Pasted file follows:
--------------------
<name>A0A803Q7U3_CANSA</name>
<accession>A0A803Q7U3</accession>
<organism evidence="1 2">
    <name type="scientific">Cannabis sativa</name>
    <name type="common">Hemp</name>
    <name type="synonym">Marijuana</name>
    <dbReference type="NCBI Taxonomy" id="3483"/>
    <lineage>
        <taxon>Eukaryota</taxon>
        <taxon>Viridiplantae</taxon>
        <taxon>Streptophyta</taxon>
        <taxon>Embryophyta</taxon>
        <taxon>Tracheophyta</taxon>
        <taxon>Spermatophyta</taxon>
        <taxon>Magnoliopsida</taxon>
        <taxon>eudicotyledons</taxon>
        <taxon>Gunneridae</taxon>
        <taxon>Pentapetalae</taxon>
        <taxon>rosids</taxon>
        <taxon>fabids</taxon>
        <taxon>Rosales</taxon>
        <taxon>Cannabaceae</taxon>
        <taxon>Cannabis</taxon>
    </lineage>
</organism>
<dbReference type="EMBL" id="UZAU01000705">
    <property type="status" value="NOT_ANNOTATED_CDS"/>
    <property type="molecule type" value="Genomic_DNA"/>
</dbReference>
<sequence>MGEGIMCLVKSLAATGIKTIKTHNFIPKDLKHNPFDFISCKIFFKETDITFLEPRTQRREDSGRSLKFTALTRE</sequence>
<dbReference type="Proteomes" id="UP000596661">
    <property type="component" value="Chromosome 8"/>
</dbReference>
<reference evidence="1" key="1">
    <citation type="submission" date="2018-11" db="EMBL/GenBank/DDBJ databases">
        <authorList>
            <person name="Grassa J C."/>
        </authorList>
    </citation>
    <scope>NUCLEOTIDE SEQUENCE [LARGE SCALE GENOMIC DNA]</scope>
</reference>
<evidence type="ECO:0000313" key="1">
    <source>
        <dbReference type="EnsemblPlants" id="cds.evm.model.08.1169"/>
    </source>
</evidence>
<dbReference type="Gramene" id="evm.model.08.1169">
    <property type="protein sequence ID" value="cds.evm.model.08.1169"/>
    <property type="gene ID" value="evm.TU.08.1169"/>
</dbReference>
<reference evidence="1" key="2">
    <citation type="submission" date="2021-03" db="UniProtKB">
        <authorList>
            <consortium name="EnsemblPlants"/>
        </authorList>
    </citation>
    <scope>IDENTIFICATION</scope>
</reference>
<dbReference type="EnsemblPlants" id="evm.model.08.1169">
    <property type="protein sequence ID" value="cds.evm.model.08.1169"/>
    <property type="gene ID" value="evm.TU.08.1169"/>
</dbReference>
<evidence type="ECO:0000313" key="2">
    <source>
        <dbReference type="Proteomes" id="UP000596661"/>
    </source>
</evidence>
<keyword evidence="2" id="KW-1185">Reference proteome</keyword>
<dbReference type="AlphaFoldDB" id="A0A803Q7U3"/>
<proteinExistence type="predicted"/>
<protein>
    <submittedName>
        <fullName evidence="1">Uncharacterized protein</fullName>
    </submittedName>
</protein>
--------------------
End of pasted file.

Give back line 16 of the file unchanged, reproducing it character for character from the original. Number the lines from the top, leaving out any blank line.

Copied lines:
        <taxon>eudicotyledons</taxon>